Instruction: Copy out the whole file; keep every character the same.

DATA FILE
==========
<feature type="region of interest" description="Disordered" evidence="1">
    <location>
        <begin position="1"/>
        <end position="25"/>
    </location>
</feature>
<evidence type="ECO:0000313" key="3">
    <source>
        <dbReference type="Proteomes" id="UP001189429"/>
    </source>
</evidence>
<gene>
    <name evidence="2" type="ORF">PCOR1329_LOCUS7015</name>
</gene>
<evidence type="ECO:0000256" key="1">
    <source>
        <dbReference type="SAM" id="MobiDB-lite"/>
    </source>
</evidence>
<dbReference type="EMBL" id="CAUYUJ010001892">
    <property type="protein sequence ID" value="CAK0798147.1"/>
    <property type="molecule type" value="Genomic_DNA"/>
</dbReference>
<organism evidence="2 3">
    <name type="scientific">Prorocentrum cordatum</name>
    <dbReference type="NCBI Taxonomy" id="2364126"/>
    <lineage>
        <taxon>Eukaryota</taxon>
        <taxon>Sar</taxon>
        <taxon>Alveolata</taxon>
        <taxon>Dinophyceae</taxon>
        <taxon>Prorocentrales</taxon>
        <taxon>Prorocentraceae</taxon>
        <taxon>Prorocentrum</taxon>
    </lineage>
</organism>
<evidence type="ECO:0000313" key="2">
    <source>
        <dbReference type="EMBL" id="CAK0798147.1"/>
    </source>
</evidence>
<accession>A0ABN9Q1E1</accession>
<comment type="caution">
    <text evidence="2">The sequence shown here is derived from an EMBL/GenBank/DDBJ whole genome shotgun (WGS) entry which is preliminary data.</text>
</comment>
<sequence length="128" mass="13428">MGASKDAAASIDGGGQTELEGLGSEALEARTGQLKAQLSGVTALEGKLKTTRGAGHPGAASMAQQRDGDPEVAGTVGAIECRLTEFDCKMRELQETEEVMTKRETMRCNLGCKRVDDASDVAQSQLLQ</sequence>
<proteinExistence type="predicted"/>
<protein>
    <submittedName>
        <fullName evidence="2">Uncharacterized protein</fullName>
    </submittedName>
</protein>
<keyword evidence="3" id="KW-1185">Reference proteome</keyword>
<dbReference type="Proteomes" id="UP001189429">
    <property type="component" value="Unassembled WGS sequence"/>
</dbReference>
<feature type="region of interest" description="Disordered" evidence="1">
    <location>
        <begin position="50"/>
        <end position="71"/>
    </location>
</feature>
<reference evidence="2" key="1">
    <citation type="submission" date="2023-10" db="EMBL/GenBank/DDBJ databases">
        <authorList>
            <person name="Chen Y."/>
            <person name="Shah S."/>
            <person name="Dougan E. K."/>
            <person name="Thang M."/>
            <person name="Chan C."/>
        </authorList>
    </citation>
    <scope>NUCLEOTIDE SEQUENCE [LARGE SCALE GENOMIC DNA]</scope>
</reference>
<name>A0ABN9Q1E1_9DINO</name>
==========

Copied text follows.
<feature type="region of interest" description="Disordered" evidence="1">
    <location>
        <begin position="1"/>
        <end position="25"/>
    </location>
</feature>
<evidence type="ECO:0000313" key="3">
    <source>
        <dbReference type="Proteomes" id="UP001189429"/>
    </source>
</evidence>
<gene>
    <name evidence="2" type="ORF">PCOR1329_LOCUS7015</name>
</gene>
<evidence type="ECO:0000256" key="1">
    <source>
        <dbReference type="SAM" id="MobiDB-lite"/>
    </source>
</evidence>
<dbReference type="EMBL" id="CAUYUJ010001892">
    <property type="protein sequence ID" value="CAK0798147.1"/>
    <property type="molecule type" value="Genomic_DNA"/>
</dbReference>
<organism evidence="2 3">
    <name type="scientific">Prorocentrum cordatum</name>
    <dbReference type="NCBI Taxonomy" id="2364126"/>
    <lineage>
        <taxon>Eukaryota</taxon>
        <taxon>Sar</taxon>
        <taxon>Alveolata</taxon>
        <taxon>Dinophyceae</taxon>
        <taxon>Prorocentrales</taxon>
        <taxon>Prorocentraceae</taxon>
        <taxon>Prorocentrum</taxon>
    </lineage>
</organism>
<evidence type="ECO:0000313" key="2">
    <source>
        <dbReference type="EMBL" id="CAK0798147.1"/>
    </source>
</evidence>
<accession>A0ABN9Q1E1</accession>
<comment type="caution">
    <text evidence="2">The sequence shown here is derived from an EMBL/GenBank/DDBJ whole genome shotgun (WGS) entry which is preliminary data.</text>
</comment>
<sequence length="128" mass="13428">MGASKDAAASIDGGGQTELEGLGSEALEARTGQLKAQLSGVTALEGKLKTTRGAGHPGAASMAQQRDGDPEVAGTVGAIECRLTEFDCKMRELQETEEVMTKRETMRCNLGCKRVDDASDVAQSQLLQ</sequence>
<proteinExistence type="predicted"/>
<protein>
    <submittedName>
        <fullName evidence="2">Uncharacterized protein</fullName>
    </submittedName>
</protein>
<keyword evidence="3" id="KW-1185">Reference proteome</keyword>
<dbReference type="Proteomes" id="UP001189429">
    <property type="component" value="Unassembled WGS sequence"/>
</dbReference>
<feature type="region of interest" description="Disordered" evidence="1">
    <location>
        <begin position="50"/>
        <end position="71"/>
    </location>
</feature>
<reference evidence="2" key="1">
    <citation type="submission" date="2023-10" db="EMBL/GenBank/DDBJ databases">
        <authorList>
            <person name="Chen Y."/>
            <person name="Shah S."/>
            <person name="Dougan E. K."/>
            <person name="Thang M."/>
            <person name="Chan C."/>
        </authorList>
    </citation>
    <scope>NUCLEOTIDE SEQUENCE [LARGE SCALE GENOMIC DNA]</scope>
</reference>
<name>A0ABN9Q1E1_9DINO</name>